There are certain items that remind me of my grandparents. Some items I see, others I inherited.
Formica dinette sets and tabletop radios are on that list.
It takes just a glance at something in the background of a television show or something at a flea market, garage sale or antique shop to send me way back in my memory banks.
As a younger person, you associate specific items with previous generations. But it would seem that now that I’m the grandfather, some of the things from my generation no longer belong to me — they’re making a comeback with the current group of young people.
Let’s start with vinyl records. For years, every time I moved to a new home, I would swear that I was going to sell my record collection. The threat to sell later gave way to a promise to give it away. But I kept them until about five years ago.
I had a couple of thousand albums. The older I got, my desire to keep them was outweighed by my desire to stop moving them.
Eventually, I sold most of my records to a friend. He was telling me that vinyl was making a comeback. I told him not to forget to come back and get the rest of them.
Later, my CDs and cassette tapes would soon follow.
It’s a little-known scientific fact that women have a 20-year purge cycle. Every 20 years or so, they make you purge all of your stuff.
Her: “When was the last time you listened to this Brenda Lee cassette?”
Me: “Hey, where did you find that?!”
Her: “Get rid of it.”
We had a garage sale, and I sold the rest of the vinyl, CDs and cassettes. That was also a few years ago.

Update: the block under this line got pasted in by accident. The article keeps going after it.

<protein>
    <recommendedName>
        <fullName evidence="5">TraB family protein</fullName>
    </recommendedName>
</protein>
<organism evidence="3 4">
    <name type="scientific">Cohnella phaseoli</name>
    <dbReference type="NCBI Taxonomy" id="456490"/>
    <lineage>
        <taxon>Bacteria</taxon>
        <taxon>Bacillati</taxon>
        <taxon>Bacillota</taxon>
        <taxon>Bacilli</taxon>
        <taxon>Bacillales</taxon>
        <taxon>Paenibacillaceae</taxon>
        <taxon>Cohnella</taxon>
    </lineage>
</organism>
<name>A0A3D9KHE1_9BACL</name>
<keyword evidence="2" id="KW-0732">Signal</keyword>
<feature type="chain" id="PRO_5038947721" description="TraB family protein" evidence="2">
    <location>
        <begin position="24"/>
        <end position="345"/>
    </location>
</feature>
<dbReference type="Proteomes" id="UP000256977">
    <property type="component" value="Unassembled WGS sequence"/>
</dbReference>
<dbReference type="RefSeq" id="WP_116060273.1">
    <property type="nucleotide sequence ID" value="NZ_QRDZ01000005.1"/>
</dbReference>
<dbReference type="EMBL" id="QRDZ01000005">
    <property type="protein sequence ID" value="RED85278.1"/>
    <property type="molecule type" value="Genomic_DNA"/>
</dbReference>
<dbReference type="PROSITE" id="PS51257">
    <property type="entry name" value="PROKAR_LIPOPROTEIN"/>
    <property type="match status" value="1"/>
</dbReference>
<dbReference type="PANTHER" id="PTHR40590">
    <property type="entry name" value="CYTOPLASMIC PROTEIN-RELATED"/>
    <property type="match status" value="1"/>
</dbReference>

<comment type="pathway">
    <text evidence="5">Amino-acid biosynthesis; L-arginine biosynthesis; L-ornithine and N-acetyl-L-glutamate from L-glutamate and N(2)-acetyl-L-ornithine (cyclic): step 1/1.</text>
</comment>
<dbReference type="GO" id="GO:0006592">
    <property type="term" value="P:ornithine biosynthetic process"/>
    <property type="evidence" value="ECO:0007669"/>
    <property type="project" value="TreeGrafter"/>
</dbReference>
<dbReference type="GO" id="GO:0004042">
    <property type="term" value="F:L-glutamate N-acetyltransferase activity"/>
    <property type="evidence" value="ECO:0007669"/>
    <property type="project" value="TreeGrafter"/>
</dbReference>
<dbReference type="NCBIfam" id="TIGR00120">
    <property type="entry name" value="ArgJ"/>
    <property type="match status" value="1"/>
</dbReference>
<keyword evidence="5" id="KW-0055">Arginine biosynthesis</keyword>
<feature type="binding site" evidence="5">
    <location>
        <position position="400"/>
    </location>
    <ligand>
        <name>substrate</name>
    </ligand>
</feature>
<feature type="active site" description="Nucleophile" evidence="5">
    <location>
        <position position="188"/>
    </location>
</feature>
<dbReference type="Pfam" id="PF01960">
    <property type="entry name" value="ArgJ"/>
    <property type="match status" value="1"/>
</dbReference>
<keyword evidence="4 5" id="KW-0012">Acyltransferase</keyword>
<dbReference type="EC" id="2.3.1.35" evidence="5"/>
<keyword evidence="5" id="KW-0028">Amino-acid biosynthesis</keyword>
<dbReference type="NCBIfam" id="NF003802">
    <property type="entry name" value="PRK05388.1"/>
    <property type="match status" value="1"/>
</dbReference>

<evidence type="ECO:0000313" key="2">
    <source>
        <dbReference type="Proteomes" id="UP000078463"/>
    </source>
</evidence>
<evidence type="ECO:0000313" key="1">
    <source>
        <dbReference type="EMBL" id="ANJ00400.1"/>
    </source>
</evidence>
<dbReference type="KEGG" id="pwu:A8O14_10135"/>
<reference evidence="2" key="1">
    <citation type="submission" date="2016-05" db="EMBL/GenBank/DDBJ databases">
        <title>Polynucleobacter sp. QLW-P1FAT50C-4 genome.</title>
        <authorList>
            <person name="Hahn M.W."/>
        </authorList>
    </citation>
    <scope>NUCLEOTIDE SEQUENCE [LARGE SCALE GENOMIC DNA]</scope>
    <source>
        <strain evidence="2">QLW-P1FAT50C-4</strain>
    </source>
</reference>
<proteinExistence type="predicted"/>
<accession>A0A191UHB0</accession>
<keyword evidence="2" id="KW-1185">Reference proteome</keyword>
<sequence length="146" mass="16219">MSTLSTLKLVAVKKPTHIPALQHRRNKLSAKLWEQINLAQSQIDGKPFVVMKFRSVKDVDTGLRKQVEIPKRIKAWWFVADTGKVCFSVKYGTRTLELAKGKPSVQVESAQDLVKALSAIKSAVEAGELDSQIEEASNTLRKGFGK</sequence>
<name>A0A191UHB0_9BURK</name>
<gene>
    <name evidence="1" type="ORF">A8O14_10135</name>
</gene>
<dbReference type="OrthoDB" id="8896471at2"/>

But my buddy was right. Somehow, shortly after he bought my records, vinyl did make a comeback.
Now, don’t get me wrong. I love records. Vinyl does have a nostalgic warmth to it. It’s also kind of neat to play vinyl. But, the truth is, inventors tried for years to take the work out of vinyl.
Remember the record players where you could stack several different albums on top of each other and when one finished playing, the needle would move out of the way and another one would drop?
That was the earliest attempt at an iPod.
Listening to music on vinyl was work, and you could only listen to it at home (oh, there were a few models made to play 45s in a vehicle, but no one I knew was rich enough to have one).
Cassettes made more sense for a car. The tapes were small, and if you had a decent enough player, they sounded fairly good.
Now, old cassettes are also becoming collectable. Not only are the old ones selling online, some current artists are releasing new music on cassettes.
According to the DailyMail.com, a site connected to a British newspaper, almost 50,000 albums on tape were bought in 2018, which is more than a 125 percent increase over the previous year.
DigitalMusicNews.com, based in Santa Monica, California, reports an even larger increase of more than 136 percent between 2017 and 2018.
For some reason, the members of each generation think that they missed out on what happened before they arrived.
I can remember watching “Happy Days” and thinking that my dad and mom were lucky to have lived during that era. I envied my grandparents for being around when fast-talking gangsters were in the movies, Art Deco was in, and men wore double-breasted suits and Fedoras.
For the most part, we can’t have the past. But the current generation can have vinyl and cassettes. And they’re buying them. What does that hurt?
Nothing at all.
I just wished I’d hung onto my records and cassettes for a little bit longer. The money I would have made off of them would easily pay to restore my Formica dinette set and tabletop radio.
John’s book, “Write of Passage: A Southerner’s View of Then and Now,” is available on Amazon and Barnes and Noble. You can email John through his website at www.TheCountryWriter.com.